In 2021 the UK will be the host of the G7 Leaders Summit and Chair of the COP 26 as well as continuing to lead the work of the Global Partnership on AI (GPAI).  This year there is a real opportunity for the UK to amplify and highlight the importance of digital ethics at a global level. At a time when nations share a number of common challenges, including climate change, food poverty and an ageing society, and are looking at how innovative technologies such as AI could be used, the UK has a platform in 2021 to showcase and demonstrate to the world how the adoption and use of emerging and transformative digital technologies can be done in an ethical and responsible way. This could help to drive the development of global best practice in the operationalisation of ethical principles and practices. 

The UK should look to build on discussions at previous G7 meetings to lead discussions at the upcoming G7 Summit the key issues that must be addressed to build trust in the development and use of AI and algorithmic driven decision-making technologies. This is an opportunity for the UK to drive international debate on an issue that is core to the development and deployment of responsible, ethical, data driven innovations, and create a forum for building greater understanding and awareness of work already underway by existing international bodies and partnerships (such as OECD and Global Partnership on AI), and how these activities could be joined up, and for sharing best practice on how issues including trustworthiness, accountability, transparency, and bias, can be understood and how common solutions to overcoming these issues can be found. 

The UK should adopt a clear approach to dual-use and military exports that neatly fits in with international arrangements and the policies of jurisdictions with similar profiles (namely USA and EU). There are clear processes for designating and highlighting technologies as risky or not in international law and techUK believes the UK should follow this approach.

TechUK has also been working with government and stakeholders on highlighting the risks of operating in certain areas and how companies in the cyber-surveillance arena can self-assess the human rights and end use risks relating to those technologies.

  1. Leveraging international alliances to drive cooperation on emerging technologies

How can the FCDO use its alliances to shape the development of, and promote compliance with, international rules and regulations relating to new and emerging technologies? Is the UK taking sufficient advantage of the G7 Presidency to achieve this?

The UK is already a world leader in the debate and discussion about the importance of building a culture of data trust and confidence and how the ethical issues raised by emerging technologies can and should be understood and addressed. The UK is therefore well placed to help drive forward the global conversation about getting the adoption and deployment of emerging digital technologies right and identifying how and where multilateral cooperation on issues of data and digital ethics could support countries in the ethical and responsible take up and use of emerging technologies. For example, the UK has in place bodies such as the Information Commissioners Office, the Centre for Data Ethics and Innovation and other world leading centres of excellence including the Alan Turing Institute, Royal Society, British Academy, Wellcome Trust and the Ada Lovelace Institute, plus an active ethics community that stands ready to support the UK in this global conversation.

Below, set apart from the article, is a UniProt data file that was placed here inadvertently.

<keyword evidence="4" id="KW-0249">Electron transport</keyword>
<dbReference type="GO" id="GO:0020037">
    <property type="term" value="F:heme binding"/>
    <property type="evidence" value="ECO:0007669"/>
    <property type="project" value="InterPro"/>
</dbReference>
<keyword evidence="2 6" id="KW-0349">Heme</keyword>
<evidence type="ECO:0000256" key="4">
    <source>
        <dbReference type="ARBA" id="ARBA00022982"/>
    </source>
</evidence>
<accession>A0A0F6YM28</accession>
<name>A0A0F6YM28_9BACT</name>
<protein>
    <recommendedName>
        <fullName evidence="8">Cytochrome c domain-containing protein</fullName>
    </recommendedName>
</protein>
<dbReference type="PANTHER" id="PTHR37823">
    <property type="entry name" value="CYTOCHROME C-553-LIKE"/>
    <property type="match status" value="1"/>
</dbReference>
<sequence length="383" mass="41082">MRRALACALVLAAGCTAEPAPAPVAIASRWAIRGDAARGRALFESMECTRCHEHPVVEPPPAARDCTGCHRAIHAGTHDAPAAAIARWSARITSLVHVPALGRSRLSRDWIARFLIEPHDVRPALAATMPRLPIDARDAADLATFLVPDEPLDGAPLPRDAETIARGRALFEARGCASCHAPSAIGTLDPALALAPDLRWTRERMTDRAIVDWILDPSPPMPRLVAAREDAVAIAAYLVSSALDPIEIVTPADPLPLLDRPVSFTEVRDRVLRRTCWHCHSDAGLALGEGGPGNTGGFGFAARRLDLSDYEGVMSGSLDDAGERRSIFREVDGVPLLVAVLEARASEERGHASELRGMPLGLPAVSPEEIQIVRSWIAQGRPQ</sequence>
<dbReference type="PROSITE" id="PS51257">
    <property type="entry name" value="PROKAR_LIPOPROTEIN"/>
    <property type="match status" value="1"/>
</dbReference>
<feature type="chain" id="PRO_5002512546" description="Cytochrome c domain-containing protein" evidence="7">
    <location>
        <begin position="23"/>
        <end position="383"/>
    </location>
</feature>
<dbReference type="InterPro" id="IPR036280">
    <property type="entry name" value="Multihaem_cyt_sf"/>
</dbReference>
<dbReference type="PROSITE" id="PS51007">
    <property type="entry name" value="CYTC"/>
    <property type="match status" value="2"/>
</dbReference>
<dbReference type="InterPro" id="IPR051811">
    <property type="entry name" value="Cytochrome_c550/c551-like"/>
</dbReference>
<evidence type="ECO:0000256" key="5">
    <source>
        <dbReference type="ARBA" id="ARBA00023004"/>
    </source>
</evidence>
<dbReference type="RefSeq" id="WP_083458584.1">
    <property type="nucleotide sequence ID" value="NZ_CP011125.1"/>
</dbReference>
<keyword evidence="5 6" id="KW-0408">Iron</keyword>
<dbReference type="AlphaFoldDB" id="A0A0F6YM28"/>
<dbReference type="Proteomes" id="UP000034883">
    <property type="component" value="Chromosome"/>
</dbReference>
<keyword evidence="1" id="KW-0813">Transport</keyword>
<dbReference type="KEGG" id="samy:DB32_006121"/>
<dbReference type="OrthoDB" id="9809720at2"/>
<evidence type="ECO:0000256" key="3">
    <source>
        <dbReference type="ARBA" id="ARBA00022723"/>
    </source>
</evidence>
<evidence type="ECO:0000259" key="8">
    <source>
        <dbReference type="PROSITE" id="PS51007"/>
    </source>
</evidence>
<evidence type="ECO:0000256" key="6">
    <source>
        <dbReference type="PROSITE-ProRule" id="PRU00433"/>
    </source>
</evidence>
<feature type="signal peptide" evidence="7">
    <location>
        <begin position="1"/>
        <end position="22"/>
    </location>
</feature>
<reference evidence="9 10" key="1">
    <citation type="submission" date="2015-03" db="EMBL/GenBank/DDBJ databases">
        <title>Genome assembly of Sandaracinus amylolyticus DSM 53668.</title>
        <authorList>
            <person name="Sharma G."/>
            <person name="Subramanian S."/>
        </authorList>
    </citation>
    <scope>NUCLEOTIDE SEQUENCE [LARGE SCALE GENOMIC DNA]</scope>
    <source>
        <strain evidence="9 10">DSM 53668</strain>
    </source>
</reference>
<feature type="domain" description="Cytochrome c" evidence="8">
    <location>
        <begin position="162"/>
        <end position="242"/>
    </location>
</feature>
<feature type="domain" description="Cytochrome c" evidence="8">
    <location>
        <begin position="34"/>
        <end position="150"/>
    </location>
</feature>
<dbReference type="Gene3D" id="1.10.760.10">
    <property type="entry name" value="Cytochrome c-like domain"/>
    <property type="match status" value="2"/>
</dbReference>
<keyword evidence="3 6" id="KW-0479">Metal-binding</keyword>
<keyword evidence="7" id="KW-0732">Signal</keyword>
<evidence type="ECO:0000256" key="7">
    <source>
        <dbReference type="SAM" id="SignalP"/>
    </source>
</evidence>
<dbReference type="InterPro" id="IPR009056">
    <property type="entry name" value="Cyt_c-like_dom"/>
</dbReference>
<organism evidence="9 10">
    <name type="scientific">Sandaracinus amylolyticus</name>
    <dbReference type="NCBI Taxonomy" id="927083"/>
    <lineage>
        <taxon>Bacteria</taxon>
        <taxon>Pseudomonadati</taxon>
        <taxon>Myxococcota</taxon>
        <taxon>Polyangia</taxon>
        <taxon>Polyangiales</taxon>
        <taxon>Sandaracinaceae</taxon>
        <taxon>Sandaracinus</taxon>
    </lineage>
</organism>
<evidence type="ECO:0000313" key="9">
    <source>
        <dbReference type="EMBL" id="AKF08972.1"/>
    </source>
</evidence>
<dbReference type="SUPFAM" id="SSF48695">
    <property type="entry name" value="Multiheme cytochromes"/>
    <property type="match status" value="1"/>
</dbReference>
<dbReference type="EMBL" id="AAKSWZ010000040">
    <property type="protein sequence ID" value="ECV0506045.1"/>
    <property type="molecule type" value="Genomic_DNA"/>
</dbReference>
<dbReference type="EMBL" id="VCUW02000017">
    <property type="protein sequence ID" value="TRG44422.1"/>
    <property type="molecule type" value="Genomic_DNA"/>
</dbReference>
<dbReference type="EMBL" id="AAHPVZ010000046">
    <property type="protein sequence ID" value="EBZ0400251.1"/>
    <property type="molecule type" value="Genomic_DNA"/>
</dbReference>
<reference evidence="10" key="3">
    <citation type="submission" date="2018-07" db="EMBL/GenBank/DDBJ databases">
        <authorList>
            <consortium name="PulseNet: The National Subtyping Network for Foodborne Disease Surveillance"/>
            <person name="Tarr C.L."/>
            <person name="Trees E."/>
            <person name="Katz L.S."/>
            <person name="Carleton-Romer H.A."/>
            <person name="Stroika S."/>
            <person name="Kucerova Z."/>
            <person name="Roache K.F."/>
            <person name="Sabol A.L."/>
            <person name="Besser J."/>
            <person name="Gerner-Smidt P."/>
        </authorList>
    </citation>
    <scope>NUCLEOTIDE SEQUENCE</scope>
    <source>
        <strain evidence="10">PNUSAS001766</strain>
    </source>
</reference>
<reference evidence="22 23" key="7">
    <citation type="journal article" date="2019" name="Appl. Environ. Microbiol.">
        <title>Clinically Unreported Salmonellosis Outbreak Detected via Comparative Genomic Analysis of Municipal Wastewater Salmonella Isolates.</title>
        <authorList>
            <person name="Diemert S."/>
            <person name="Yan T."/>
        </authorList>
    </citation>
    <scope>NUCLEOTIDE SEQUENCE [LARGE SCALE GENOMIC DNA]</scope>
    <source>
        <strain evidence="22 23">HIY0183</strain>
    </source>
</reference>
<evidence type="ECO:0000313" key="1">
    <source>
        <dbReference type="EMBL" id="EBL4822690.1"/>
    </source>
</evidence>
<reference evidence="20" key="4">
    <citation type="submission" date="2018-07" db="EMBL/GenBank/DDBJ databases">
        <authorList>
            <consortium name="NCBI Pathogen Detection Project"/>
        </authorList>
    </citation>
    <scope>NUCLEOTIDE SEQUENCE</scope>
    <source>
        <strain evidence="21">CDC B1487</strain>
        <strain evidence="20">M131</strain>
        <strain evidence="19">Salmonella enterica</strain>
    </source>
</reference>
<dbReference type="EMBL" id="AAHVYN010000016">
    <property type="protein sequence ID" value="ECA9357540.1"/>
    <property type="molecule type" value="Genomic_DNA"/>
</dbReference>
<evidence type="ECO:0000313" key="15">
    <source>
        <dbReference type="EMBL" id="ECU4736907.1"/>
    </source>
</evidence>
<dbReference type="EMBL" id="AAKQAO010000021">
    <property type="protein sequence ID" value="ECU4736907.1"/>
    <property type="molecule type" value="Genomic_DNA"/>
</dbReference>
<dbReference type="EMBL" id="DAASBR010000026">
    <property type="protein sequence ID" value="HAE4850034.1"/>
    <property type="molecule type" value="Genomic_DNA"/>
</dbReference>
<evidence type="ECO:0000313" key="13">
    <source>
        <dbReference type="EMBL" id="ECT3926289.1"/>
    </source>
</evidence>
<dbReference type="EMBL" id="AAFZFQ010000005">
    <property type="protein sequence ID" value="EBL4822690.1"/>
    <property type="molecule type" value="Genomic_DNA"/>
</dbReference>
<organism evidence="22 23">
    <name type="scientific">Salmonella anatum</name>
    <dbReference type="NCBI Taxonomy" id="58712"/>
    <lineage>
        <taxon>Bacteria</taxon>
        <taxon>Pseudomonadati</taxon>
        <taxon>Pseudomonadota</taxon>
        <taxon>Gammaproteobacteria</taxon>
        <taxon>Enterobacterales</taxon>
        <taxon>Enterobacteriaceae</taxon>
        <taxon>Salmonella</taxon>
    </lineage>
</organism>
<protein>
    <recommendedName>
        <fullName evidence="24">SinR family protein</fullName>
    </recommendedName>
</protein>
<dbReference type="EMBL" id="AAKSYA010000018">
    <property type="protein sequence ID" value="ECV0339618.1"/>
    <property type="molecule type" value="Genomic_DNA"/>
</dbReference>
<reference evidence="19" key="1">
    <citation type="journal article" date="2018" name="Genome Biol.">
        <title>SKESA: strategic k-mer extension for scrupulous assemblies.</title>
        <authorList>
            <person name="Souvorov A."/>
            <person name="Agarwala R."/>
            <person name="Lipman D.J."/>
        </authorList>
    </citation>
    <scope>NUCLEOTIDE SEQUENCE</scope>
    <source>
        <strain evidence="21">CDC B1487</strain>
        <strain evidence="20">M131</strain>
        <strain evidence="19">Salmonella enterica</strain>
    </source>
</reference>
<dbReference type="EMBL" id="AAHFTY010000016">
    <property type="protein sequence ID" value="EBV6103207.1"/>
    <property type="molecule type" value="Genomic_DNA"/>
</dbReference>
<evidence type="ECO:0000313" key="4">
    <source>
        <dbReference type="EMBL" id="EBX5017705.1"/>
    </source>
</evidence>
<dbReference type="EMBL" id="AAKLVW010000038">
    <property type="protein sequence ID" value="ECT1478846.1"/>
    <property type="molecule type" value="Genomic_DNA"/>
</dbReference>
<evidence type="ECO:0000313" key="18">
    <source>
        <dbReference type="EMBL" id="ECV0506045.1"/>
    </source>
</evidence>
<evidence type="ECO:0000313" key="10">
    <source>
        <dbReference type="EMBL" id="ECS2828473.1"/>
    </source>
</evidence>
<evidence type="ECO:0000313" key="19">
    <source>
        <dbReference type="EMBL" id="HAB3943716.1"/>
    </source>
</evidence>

4.1.           The G7 presidency

International fora and the G7 presidency in particular offer the UK an opportunity to convene and drive a conversation about how global cooperation in the following areas could be achieved at a time when the use of emerging technologies such as AI and automation is expected to increase dramatically:

-          Establish cooperation on the regulation of AI, fintech and other emerging technologies. Such mechanisms should include specific provisions to maintain an ongoing regulatory dialogue including the sharing of information, experience, laws, regulations, implementations, compliance and best practices.   

-          Further measures to coordinate digital regulation. The very nature of the internet means that online threats and harms are not constrained by international borders. G7 presents an opportunity for the UK to continue leading the way in coordinating with other regimes around the world, considering the diversity and nuance of the global digital landscape and the need for context and collaboration when regulating online content and competition. For example, the UK is setting up a Digital Markets Unit in the CMA to open up the dialogue between regulators, technologists and consumers while aiming to develop expertise in digital markets and form effective and proportionate regulation for the wide digital ecosystem. The Digital Regulation Cooperation Forum (ICO, CMA and Ofcom) is continuing to make progress on coordinating this activity with other forms of digital regulation, yet the UK should strive for the same principles to be adopted globally to support innovation and encourage global investment in digital businesses and markets.